Gomes et al.5 Average age: 22.5 years.25 individuals of both gender. RDC/TMD questionnaire. - Evaluation of pain through VAS. Randomized, double-blind clinical trial. EG (experimental group): 10 applications of HVES and in PG (placebo group): 10 applications with the device switched off. Electrodes placed bilaterally on the lateral portion of the temporalis muscle (channel 1), on the masseter (channel2) and the electrode dispersed in the cervical-thoracic (lower cervical high thoracic) region. Parameters used 10Hz frequency; pulse width fixed by the device in two twin pulses of 20us each with an interval of 100us voltage at 100 volts both channels lasting 30 min 2 to 3 times per week. Intragroup comparison observed that 10 applications of cathodic HVES promoted the reduction of pain in the EG, while in the GP no difference was noticed. EG presented greater reduction of pain intensity compared to PG.
Borin et al.8 40 women, aged between 20 and 40 years RDC-TMD questionnaire, the severity of TMD was verified before and after treatment by Fonseca's Index. It was also evaluated the Craniomandibular Dysfunction Index. The pain was assessed before and after treatment, by VAS. Randomized clinical trial. Individuals divided into two groups: AG: acupuncture, who performed intervention twice a week (n = 20); and control CG: who did not undergo treatment AG participants underwent acupuncture twice a week for five uninterrupted weeks. The treatment was performed with disposable needles (0.25 x 0.15 mm) inserted in the respective points with the skin previously cleaned with cotton and ethylic alcohol at 70%. Acupuncture therapy amounted 10 assistances. The points selected for treatment were those referred to in the literature as points for the treatment of TMD and points for anxiety. There was an improvement in the severity level by the craniomandibular index (p = 0.004) and by the Fonseca's Index (p = 0.000) of individuals with TMD after acupuncture treatment, and in the pain level (p = 0.000). According to the classification by Fonseca's Index. Before treatment, the individuals had the following classification for TMD: 6 with a moderate degree and 14 with a severe degree. After treatment, this classification was observed: 7 with a mild degree, 10 moderate and 3 severe.
Basso, Corrêa and Silva4 RDC/TMD questionnaire.Photography with a digital camera for postural evaluation. Transversal, qualitative study, 10 weeks of intervention.GI: muscle disorder; GII: disk displacement; GIII: other joint conditions. The intervention group was submitted to 10 sessions of GPR for 45 minutes, once a week adopting two postures per session of therapy. Postures without load and postures with load. GII obtained an improvement in the reduction of chronic orofacial pain.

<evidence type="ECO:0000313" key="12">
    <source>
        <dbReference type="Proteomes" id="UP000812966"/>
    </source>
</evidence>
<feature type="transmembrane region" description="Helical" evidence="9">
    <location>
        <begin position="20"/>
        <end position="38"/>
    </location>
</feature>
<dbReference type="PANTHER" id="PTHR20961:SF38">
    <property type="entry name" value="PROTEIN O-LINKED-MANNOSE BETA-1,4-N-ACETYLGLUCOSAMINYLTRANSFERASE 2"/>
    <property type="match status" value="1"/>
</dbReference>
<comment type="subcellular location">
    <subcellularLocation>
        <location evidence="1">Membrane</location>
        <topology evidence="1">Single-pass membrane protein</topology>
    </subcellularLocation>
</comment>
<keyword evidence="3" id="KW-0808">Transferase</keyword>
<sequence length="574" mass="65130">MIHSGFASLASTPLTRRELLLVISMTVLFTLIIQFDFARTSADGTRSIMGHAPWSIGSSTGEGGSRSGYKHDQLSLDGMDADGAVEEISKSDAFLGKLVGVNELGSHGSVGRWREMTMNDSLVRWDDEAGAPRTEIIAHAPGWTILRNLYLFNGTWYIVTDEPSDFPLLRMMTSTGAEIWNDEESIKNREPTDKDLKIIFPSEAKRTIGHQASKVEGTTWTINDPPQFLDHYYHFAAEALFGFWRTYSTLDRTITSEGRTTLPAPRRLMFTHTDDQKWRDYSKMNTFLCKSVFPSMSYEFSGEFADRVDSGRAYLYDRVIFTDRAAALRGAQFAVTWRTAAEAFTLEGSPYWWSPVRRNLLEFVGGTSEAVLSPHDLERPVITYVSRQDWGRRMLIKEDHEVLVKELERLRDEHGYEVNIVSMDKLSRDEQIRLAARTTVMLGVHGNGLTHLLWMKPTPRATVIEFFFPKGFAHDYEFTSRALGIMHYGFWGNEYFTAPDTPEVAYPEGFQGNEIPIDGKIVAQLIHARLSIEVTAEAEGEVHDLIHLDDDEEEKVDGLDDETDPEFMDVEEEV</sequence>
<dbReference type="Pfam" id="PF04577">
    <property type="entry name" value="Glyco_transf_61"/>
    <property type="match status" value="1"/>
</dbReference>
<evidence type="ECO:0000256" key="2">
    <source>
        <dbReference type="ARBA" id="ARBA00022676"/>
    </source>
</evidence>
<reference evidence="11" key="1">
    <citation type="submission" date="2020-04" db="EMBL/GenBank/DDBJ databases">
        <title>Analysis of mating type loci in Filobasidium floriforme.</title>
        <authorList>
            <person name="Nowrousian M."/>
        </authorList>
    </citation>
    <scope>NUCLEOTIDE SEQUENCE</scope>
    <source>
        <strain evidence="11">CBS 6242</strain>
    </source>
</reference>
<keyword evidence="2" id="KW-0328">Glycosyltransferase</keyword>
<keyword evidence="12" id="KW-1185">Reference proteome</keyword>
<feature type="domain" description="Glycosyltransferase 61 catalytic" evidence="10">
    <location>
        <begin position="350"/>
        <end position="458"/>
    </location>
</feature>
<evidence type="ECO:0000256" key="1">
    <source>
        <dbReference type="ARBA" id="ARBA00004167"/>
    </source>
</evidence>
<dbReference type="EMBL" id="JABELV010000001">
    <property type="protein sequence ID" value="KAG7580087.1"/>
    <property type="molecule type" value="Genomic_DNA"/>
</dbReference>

Calixtre et al.12 12 women with a mean age of 22.08 ± 2.23 years The mandible's pain and function were evaluated with the MFIQ, in addition to the opening level of the mouth without pain and the GP of masseter and temporal muscle were evaluated. Longitudinal study, pre-and post-evaluation 5 weeks of intervention. Submitted to 10 sessions of approximately 35 min. Mobilization of cervical under flexion, anteroposterior and posteroanterior mobilization in C5, stabilization exercise of craniocervical flexion, stretching Mandibular function increased by 7 points on the scale after the intervention (p = 0.019) and pain decreased significantly (p = 0.009). The mandible level of opening ranged from ± 8.8 to 38.8.8 mm to 38 ± 8.8 showing significant improvement (p = 0.017), pain on both masseters and temporalis improved
Machado et al.11 Participated in the study 82 individuals with chronic TMD and 20 healthy individuals (average age 30 ± 9.6 years) DTM severity through Part II of ProDTMMulti Questionnaire, stress points due to palpation, and orofacial functionality by Orofacial Myofunctional Evaluation with Scores. Randomized clinical trial. Participants were divided into GI: Laser and oromandibular exercises, GII: orofacial muscular therapy, GIII: placebo laser and oromandibular exercises, GIV: Laser, CG: healthy. Submitted to 12 sessions of 45min. GI: continuous laser I = 60mW by 40s and D = 60 ± 1.0 J/cm2 and exercises for tongue, cheeks and mandibular muscles, functional orofacial training; GII: exercises for tongue, cheeks and mandibular muscles, functional orofacial training; laser; strategies for pain reduction; GIII: placebo laser and exercises; GIV: laser. There was an improvement in both groups in all scopes assessed with stability at follow-up when compared to each other all treated groups did not show differences in stress points due to palpation at follow-up. GI, GII and GIII showed no difference with the control over orofacial function, while they differed significantly from GIV (p <0.01).